Some of this is heartening, some mystifying. Some of it gives us the queasy feeling that the Third Commandment, against taking the Lord’s name in vain, has been broken. And who can judge hearts with such little evidence? At least we can pray that, where good things are said, the conviction behind them will grow and persist in the souls of the speakers and hearers.

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Endnotes

1 “86th Academy Awards Press Transcripts,” https://www.oscars.org/press/transcripts (accessed March 19, 2014).

2 “The Heartbreaking Story behind Ryder Buck, ‘Frozen’s’ ‘Guardian Angel,’” March 5, 2014, http://www.sooziq.com/6252/the-heartbreaking-story-behind-ryder-buck-frozens-guardian-angel/ (accessed March 19, 2014).



Presidential Devotion to the Bible

The United States has long illustrated the truth of Proverbs 14:34, which says that “righteousness exalts a nation.” Though far from perfect, America historically has upheld biblical standards of justice and liberty, and consequently enjoyed God’s blessing. A contributing factor to the nation’s virtue doubtless has been the devotion of its presidents to the Bible, recounted by Tevi Troy in a February 13 Wall Street Journal article. Spanning four centuries, occupants of the Oval Office have shared a unique love for Scripture—even those who exhibited prominent moral flaws or were not committed followers of Jesus. Consider the following:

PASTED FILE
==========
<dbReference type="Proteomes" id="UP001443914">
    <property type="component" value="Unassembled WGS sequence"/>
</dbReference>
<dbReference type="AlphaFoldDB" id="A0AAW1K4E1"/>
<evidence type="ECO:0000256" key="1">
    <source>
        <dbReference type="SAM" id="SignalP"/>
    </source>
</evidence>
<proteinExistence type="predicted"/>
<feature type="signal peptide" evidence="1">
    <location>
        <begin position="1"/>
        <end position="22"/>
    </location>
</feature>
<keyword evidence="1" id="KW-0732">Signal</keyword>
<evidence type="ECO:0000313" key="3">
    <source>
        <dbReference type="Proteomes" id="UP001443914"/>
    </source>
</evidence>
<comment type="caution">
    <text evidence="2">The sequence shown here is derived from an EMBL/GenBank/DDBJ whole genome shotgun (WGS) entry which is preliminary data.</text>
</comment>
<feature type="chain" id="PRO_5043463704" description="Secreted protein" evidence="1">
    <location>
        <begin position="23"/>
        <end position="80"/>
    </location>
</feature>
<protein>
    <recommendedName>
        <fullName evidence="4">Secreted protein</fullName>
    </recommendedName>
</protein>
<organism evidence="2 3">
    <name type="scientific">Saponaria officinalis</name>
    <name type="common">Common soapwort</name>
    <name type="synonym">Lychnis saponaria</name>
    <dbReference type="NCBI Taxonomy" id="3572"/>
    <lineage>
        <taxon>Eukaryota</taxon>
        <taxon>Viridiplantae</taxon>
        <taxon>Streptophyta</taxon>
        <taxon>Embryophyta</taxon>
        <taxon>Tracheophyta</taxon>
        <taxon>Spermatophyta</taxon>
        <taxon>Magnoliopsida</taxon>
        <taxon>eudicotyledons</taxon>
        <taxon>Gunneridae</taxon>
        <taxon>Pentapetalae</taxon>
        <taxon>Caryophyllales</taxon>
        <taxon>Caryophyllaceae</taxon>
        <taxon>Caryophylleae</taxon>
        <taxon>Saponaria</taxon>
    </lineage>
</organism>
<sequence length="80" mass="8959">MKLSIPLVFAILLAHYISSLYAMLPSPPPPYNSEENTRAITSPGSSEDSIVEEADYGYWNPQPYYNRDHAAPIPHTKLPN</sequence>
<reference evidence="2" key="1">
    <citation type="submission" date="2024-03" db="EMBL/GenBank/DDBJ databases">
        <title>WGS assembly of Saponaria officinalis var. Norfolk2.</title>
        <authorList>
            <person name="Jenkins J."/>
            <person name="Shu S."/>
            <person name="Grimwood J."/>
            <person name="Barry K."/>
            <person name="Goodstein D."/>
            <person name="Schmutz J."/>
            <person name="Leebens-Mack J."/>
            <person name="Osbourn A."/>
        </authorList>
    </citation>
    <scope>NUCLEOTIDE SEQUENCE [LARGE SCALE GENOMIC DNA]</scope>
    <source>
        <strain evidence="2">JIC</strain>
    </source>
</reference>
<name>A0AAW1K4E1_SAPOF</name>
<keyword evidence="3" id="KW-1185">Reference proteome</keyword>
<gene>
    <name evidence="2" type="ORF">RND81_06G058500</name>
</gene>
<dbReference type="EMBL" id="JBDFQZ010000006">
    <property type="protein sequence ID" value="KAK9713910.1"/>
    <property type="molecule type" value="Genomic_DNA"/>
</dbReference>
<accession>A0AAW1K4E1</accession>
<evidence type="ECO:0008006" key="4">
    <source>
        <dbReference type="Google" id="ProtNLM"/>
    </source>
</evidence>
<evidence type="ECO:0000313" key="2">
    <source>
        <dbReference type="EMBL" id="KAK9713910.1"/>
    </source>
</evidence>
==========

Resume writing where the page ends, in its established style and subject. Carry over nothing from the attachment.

presidentsAll 44 US presidents have referenced God in their inaugural addresses, with many quoting or alluding to the Bible. George Washington, John Adams, Thomas Jefferson, and James Madison were all committed readers of the Bible. Madison even studied Hebrew as a student at Princeton University so that he could better understand the Old Testament. Though Jefferson was a noted skeptic who regarded Scripture’s miracle accounts as “contrary to reason,” he nonetheless called Jesus’ teachings “the most sublime and benevolent code of morals which has ever been offered to man.” In retirement, he arranged excerpts from the four Gospels into a chronological account of Jesus’ life and teachings. The resulting book—which includes four columns with biblical texts in Greek, Latin, French, and English—came to be known as The Jefferson Bible.